Royal contends there has been no waiver of this Clause because Bechtel's motive in transferring the $10,955.84 was to relieve Bechtel of its apparent obligation to Puritan; that far from waiving its right to control these funds, Bechtel was disposing of them solely pursuant to its own interests. In this connection Royal contends that Bechtel was liable to Puritan because of a valid accord formed when Bechtel agreed with Puritan to withhold any unpaid balance from Industrial until the latter should pay Puritan or make arrangements for such payment, and Puritan relying on this agreement made no attempt to assert a lien on the Bechtel steel at Lansdale, Pennsylvania. Of course this accord, assuming its existence, did not obligate Bechtel to transfer the funds in issue to Royal for the benefit of Puritan or any other Industrial creditor. Bechtel's only possible obligation to Puritan was to withhold the funds from Industrial. To reinforce its contention therefore that Bechtel's only motive in making the transfer was to escape any form of liability to Puritan, Royal points out that it agreed to indemnify Bechtel for any loss resulting from the transfer, and the parties have agreed that Bechtel's prime motive in exacting this agreement of indemnity was to protect itself from "the pending claim of Puritan". Distilled to its essence, Royal's contention is that Bechtel was transferring funds to Puritan to relieve itself of the latter's harassment.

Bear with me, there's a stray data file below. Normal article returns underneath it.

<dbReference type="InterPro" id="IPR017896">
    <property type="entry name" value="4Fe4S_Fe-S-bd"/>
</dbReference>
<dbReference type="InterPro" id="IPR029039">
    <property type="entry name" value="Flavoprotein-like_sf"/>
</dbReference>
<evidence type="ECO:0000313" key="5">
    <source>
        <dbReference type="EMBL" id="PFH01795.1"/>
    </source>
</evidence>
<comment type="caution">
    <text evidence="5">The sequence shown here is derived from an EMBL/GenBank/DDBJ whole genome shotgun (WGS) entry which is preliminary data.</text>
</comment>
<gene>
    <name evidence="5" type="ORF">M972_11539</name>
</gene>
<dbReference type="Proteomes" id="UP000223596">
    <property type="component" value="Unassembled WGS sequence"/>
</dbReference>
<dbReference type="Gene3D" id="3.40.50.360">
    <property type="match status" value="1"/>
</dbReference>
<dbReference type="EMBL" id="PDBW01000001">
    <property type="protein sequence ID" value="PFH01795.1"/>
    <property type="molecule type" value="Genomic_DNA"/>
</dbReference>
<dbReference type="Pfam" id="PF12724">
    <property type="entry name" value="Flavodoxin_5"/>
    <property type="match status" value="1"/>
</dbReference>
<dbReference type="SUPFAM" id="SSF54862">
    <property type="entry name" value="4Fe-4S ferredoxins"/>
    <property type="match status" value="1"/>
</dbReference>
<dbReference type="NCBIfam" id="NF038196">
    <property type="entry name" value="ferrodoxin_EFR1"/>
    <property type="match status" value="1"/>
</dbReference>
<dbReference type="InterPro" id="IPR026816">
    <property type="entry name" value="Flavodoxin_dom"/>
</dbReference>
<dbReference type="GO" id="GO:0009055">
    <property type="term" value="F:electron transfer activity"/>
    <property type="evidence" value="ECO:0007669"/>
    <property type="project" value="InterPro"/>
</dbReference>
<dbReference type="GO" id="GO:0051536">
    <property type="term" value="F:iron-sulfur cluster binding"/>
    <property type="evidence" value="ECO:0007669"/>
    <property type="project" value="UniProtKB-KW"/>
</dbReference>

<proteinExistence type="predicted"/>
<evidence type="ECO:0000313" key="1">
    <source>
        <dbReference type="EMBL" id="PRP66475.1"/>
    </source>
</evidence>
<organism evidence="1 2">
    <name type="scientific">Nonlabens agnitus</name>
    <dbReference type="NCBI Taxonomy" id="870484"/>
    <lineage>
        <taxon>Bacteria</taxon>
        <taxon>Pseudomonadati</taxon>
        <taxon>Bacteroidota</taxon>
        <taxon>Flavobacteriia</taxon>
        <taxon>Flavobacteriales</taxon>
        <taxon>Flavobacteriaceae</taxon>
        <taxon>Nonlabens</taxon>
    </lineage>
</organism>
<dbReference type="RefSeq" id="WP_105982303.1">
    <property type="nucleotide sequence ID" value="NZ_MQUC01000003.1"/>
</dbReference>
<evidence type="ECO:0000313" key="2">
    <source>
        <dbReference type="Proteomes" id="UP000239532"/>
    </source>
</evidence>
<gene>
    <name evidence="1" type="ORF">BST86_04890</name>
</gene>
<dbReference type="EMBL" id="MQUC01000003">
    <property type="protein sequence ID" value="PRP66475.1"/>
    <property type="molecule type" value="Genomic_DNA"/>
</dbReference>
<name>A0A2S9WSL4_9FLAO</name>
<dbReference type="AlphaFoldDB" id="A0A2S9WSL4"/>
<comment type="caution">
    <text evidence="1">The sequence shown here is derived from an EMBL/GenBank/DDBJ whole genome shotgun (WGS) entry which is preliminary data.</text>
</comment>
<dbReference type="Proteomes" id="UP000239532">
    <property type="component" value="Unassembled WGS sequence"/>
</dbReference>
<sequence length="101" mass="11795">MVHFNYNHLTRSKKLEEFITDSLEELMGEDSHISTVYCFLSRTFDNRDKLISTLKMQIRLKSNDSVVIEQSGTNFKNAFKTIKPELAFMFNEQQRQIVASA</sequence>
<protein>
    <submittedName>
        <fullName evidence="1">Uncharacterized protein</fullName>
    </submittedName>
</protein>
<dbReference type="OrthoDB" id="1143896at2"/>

We are of the opinion, however, that by the transfer to Royal, Bechtel was merely electing a method by which to pay Industrial, whatever other goal was achieved by the transfer. This is made clear by the circumstance that Bechtel secured both Industrial's consent to the transfer and a release of all Bechtel's obligations under the contract.
Thus all the essential elements of a preference are established.
We agree also with the District Court's determination that the preference was voidable. Section 60, sub. b, of the Bankruptcy Act7 provides: